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April 22, 2014

Animal Breeding Steers Toward HPC

Tiffany Trader

A consortium of food industry animal researchers based in the Netherlands have invested more than €700,000 in a joint HPC resource that will enable members to perform calculations related to genetics. The Breed4Food consortium, an initiative of four animal breeding companies and the Animal Breeding and Genomics Centre of Wageningen UR, together with the Centre for Advanced Technology in the Agro and Food sector (CAT-AgroFood) will use the new supercomputer to analyze huge volumes of data to support breeding value estimations.

Established in September 2012, the Breed4Food program focuses on three main research areas:

I. Exploiting DNA information.
II. Enabling new breeding goal traits.
III. Creating added value in the food chain.

The transition into HPC reflects the new era of big data in the food science industry – a direct result of recent developments in DNA sequencing technology. As data volumes increase, so must the ability to perform complex calculations on that data. In this case, the additional computing power will enable researchers to make comprehensive analyses of breeding values and to select the best animals to cross for breeding.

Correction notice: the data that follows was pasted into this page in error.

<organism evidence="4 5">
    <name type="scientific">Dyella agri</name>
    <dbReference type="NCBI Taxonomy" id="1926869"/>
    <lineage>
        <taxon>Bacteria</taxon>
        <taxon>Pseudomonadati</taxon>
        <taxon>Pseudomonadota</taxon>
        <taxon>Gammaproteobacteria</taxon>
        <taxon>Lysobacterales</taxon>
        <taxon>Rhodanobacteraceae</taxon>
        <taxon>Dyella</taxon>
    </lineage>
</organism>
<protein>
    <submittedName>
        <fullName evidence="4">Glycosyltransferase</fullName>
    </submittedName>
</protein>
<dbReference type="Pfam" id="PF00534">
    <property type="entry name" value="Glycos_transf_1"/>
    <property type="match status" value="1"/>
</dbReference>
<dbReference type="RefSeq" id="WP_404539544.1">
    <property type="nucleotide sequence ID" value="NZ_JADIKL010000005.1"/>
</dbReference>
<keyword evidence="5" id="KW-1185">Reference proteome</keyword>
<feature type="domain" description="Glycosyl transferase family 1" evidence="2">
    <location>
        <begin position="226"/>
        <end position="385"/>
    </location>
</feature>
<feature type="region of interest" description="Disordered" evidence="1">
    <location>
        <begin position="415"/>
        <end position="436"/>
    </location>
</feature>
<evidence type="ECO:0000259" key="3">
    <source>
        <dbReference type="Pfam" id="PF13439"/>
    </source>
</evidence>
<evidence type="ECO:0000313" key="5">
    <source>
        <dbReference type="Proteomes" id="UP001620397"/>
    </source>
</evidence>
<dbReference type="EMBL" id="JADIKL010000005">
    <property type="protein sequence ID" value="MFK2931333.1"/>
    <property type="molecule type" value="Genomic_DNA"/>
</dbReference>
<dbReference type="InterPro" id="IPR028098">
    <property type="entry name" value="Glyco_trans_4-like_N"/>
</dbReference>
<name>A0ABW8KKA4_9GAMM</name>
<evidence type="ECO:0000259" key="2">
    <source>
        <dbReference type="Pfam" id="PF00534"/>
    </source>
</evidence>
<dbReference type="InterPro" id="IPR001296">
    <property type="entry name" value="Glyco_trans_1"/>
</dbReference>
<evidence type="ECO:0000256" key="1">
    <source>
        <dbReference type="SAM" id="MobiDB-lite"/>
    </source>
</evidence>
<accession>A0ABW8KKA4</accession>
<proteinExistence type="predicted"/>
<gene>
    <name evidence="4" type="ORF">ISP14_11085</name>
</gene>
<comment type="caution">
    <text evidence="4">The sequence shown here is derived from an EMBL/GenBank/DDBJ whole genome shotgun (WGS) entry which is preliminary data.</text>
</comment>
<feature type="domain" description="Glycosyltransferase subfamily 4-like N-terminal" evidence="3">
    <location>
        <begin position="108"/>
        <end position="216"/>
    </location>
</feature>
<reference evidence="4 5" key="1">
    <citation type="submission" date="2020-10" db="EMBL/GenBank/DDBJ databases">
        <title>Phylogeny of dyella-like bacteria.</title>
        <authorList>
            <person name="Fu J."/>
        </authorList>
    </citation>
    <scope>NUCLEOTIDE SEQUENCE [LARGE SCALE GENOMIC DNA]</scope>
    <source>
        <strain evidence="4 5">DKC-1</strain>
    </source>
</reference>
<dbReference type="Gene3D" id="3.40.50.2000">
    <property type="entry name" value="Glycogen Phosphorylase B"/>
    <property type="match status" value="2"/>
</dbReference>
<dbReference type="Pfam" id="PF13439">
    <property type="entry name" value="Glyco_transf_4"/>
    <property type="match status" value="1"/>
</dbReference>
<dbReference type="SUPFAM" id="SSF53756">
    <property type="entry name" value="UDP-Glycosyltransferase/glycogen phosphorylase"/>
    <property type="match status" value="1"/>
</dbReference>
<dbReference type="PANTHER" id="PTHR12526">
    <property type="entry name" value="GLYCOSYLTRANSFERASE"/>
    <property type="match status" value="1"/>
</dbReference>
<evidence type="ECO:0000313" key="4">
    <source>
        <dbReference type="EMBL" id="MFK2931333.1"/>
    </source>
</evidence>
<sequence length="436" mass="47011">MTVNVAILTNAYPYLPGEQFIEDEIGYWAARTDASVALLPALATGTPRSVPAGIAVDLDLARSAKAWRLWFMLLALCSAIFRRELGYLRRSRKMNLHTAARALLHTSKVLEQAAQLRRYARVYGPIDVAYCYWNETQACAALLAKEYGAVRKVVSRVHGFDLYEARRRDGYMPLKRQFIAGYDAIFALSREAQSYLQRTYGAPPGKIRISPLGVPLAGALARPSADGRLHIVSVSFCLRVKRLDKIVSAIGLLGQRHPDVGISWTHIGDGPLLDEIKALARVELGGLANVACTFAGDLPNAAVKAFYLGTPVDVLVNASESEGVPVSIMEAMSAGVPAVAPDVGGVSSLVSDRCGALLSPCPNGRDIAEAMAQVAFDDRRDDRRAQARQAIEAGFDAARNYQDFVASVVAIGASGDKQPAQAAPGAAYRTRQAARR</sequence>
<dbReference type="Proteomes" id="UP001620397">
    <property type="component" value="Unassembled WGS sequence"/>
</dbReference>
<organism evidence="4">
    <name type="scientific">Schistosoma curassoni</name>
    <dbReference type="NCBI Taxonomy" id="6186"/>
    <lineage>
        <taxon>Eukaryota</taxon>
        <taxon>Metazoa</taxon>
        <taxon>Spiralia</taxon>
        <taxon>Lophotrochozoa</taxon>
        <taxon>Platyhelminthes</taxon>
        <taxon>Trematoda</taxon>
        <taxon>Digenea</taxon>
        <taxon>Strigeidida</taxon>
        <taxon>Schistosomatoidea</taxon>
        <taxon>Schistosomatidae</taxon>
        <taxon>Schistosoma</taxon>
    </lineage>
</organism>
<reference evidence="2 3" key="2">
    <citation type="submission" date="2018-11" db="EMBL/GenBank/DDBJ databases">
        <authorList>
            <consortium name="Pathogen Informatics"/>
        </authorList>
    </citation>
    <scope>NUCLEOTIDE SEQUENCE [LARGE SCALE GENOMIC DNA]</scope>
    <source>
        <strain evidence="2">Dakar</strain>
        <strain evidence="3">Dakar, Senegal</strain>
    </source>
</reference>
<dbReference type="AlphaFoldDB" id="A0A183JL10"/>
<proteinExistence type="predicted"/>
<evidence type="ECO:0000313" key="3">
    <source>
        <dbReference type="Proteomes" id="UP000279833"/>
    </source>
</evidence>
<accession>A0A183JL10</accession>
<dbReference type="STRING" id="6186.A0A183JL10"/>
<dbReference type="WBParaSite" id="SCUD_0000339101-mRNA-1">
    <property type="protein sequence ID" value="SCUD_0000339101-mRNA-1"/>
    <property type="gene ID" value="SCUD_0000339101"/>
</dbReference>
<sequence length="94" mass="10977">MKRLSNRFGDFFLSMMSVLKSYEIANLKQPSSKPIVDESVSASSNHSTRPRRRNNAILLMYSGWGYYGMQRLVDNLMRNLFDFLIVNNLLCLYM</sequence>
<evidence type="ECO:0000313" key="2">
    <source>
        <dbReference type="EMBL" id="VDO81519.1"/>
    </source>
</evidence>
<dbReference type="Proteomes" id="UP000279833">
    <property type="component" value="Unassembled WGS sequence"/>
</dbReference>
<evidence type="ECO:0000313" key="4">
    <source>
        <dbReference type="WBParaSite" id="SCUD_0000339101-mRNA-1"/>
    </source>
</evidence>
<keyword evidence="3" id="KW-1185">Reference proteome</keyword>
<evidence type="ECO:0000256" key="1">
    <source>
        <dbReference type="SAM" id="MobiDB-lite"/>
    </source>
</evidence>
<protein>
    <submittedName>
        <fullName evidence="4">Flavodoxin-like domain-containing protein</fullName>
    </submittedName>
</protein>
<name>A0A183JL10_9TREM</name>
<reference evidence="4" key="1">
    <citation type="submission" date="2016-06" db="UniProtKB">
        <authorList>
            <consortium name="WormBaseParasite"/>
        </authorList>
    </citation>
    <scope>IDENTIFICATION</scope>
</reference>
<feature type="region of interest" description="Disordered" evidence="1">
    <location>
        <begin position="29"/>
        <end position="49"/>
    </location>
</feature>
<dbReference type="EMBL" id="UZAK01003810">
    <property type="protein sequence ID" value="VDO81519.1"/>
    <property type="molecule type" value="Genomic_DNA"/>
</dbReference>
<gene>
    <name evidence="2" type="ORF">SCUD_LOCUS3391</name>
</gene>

The new supercomputer will benefit animal breeding companies and research groups working on breeding and animal genetics within Wageningen UR (University & Research centre), united under the Breed4Food consortium. Partner companies such as Hendrix Genetics, COBB Europe, CRV and TOPIGS will use the computer for their core activities and long-term research. Although animal breeding is the primary use case, the new system can also be used to facilitate plant breeding and other HPC-oriented domains.

Bernard de Geus, director of Breed4Food, sees the introduction of HPC as a positive step for food science: “Science and technology are developing at a tremendous rate. It is very important that both parties have a research facility close by. This enables them to consult with one another intensively and new scientific information obtained as a result of this can be translated quickly into innovation at the companies.”

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